The New Deal is still a big deal in Kentucky if you know where to look.

President Joe Biden’s proposed $ 2 trillion infrastructure bill “brings us one step closer to repairing, rebuilding and restoring our country,” AFL-CIO President Richard Trumka said in a statement.

“Repair, Rebuild, and Recover” reminded me of President Franklin D. Roosevelt’s “three Rs” of the New Deal: “Relief, Reform, and Recover.”

New Deal’s public works programs provided paychecks to millions of unemployed Americans during the Great Depression of the 1930s, the worst economic calamity in our history. The workers built roads, highways, roads, bridges, schools, parks, airports, courthouses, and other public buildings.

If all politics is local, so is history. The New Deal brought concrete streets and curbs to Bardwell, the home of Carlisle County where I live. More on that in a minute.

The COVID-19 pandemic resulted in massive job losses. The unemployment rate rose to nearly 15 percent this month a year ago. (It fell to 6 percent last month.)

“A job is a lot more than a paycheck,” said Biden tweeted on the campaign. “It’s about dignity. It’s about respect. It’s about being able to look your child in the eye and say that everything will be fine. ”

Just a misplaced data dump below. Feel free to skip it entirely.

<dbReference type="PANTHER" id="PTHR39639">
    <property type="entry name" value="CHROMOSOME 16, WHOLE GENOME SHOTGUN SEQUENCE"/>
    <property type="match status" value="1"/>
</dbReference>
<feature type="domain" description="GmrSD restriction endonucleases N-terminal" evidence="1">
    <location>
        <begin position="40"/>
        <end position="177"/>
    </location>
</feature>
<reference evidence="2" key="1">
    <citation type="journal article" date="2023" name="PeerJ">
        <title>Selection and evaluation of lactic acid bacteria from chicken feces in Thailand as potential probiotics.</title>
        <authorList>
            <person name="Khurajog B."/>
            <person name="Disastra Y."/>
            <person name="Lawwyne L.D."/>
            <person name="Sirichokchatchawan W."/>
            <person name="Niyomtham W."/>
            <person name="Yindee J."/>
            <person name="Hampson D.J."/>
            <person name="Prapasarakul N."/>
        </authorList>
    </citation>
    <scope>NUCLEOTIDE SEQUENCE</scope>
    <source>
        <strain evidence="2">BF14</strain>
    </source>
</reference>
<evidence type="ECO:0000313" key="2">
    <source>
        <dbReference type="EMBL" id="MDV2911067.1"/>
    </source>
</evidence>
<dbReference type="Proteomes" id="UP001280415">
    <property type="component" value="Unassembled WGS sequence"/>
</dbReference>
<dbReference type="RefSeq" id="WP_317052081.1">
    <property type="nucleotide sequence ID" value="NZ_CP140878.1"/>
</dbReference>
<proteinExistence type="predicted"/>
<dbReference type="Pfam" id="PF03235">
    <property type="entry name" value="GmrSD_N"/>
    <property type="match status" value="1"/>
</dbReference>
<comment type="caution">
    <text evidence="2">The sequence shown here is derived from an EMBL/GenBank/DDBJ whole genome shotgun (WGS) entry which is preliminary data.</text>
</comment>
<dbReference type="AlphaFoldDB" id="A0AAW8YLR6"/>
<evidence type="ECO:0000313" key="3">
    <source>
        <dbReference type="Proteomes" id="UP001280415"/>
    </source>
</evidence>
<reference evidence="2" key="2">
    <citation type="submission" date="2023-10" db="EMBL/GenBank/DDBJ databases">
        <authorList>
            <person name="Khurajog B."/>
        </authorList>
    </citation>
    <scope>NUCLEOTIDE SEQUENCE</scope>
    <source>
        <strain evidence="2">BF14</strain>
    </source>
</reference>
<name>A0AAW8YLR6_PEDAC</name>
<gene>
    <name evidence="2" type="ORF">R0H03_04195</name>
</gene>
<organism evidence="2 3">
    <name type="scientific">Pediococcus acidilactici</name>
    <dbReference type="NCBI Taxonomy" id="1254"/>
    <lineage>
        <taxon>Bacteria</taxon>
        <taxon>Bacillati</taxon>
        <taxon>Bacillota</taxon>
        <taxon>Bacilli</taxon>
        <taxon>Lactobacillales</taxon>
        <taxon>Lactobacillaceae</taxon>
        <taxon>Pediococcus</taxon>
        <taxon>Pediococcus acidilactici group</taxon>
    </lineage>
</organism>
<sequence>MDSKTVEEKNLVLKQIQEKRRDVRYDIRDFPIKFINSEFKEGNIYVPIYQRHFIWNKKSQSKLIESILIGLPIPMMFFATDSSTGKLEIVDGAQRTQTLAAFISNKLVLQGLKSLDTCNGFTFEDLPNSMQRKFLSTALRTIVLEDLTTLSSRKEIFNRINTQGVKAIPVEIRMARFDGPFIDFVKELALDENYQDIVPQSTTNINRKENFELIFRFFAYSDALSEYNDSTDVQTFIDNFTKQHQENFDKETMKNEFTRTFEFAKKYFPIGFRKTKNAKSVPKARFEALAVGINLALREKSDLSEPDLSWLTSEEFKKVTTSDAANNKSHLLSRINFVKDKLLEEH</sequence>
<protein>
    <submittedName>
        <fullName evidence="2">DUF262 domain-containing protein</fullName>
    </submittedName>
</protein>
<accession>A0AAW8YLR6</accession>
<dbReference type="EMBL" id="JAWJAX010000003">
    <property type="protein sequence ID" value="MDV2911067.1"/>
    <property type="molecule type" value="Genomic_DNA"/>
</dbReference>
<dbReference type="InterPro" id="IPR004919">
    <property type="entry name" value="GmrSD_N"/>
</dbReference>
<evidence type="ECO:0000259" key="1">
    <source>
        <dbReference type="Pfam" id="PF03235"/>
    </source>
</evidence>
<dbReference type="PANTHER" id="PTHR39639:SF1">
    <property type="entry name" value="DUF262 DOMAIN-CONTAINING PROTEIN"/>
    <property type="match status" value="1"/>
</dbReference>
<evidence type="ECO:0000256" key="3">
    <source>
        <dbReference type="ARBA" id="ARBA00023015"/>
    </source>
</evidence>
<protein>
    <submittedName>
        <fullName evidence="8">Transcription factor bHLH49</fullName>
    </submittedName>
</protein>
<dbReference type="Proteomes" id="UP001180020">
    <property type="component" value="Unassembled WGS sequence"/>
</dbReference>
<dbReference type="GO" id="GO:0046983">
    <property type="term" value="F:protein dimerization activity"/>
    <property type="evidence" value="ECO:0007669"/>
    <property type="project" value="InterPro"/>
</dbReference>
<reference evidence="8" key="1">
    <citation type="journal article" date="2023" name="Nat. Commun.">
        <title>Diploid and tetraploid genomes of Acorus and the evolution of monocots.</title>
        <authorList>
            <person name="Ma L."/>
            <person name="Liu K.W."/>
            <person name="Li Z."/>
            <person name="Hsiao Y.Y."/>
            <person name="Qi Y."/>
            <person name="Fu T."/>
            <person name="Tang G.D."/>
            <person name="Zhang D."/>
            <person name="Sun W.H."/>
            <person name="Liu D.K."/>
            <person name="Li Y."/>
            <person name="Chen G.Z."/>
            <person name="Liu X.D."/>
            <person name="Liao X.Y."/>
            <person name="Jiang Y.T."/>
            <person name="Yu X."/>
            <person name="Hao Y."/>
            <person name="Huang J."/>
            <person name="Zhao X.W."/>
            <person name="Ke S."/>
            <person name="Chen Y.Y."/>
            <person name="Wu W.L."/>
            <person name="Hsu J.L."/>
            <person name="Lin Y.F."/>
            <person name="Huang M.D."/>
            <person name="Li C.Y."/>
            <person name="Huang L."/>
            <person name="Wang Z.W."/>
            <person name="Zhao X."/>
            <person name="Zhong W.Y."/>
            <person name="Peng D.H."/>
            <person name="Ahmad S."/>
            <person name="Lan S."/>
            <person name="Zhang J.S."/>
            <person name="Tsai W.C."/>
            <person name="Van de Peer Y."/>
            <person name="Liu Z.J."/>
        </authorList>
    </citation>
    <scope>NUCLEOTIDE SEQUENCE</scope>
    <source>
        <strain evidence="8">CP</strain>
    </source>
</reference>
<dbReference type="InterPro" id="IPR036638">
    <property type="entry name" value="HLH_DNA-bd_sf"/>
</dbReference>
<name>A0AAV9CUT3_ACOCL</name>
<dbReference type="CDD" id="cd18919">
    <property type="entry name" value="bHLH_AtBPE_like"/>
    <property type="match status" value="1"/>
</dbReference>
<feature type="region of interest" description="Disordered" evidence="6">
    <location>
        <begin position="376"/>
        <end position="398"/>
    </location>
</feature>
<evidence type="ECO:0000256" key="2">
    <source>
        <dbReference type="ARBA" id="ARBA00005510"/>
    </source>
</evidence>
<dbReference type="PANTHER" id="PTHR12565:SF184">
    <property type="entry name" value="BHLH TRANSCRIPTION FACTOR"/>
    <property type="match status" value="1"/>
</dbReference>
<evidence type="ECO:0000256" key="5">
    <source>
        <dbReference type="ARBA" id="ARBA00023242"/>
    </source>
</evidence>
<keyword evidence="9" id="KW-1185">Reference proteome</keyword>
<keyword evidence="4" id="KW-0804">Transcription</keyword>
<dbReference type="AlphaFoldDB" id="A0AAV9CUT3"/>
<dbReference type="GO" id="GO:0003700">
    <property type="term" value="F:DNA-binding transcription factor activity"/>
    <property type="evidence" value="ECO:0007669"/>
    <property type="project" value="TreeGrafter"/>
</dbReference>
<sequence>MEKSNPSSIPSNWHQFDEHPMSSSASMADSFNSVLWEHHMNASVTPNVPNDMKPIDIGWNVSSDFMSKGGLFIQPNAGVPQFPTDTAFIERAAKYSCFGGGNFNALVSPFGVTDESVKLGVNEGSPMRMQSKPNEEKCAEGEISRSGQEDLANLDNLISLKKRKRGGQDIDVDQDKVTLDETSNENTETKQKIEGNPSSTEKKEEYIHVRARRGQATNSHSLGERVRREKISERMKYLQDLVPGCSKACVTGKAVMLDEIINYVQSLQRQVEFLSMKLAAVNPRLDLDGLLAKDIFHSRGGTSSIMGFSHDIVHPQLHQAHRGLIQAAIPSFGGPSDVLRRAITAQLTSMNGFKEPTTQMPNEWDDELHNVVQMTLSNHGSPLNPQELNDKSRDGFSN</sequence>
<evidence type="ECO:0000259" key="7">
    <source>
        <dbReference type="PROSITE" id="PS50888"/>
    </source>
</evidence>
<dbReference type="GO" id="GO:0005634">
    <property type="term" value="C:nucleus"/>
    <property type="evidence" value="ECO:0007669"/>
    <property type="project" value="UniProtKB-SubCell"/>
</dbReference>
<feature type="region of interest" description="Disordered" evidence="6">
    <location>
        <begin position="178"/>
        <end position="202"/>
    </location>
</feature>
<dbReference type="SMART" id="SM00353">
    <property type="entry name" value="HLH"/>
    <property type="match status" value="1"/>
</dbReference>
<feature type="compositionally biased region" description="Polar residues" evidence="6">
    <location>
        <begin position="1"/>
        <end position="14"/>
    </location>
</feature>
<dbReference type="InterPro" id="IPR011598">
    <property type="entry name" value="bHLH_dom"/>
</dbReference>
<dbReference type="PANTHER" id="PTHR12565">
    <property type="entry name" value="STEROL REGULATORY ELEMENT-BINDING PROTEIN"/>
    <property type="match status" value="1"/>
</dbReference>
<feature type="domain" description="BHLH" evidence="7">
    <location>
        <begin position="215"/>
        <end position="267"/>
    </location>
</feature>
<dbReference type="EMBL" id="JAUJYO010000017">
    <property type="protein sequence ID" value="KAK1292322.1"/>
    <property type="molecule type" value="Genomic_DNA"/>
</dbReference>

That rang my doorbell. The FDR also understood that gainful employment didn’t just put money in workers’ pockets. A job also offered essential dignity.

Jobs and dignity were in short supply as the president and a Democratic majority Congress brought the country back to work on federally funded construction projects, many of them in Kentucky. Regardless of the size of the project, they have all been designed for the common good.

Almost 90 years later, many of the projects are still in operation.

In the back of my neck in the woods of deep west Kentucky, courthouses built under the Works Progress Administration are still the seat of county government in Paducah and Princeton.

TVA’s Kentucky Dam still powers millions of our homes and businesses. Much of this power impulse through rural electrical cooperatives began under the Rural Electrification Administration.

In Arlington, where my wife and I live, our power comes from West Kentucky Rural Electric, where the line crews are from Paducah-based IBEW Local 816. The Wagner Act, also a milestone in the New Deal legislation, guaranteed workers the right to form trade union organizations.

Eight miles west of our house is Columbus-Belmont State Park, which was built by the Civilian Conservation Corps, the FDR’s “tree army”.

The legacy of the New Deal is visible in our region – much of it comes from the WPA, the largest and most famous public works project. For example, WPA crews built the Noble Park swimming pool in Paducah and the old fine arts building at Murray State University.

Also in Carlisle County, WPA workers drained swampy Wilson Creek to control mosquito-borne malaria outbreaks. Bardwell’s WPA concrete roads have been paved. But the curbs and concrete curbs remain.

The New Deal helped the FDR wear Kentucky on all four landslides won.

Since then, Kentucky has become one of the redest of the Republican red states. So the Kentucky Democratic Party is in the process of reviving, reorganizing, and rebuilding its own “three Rs”.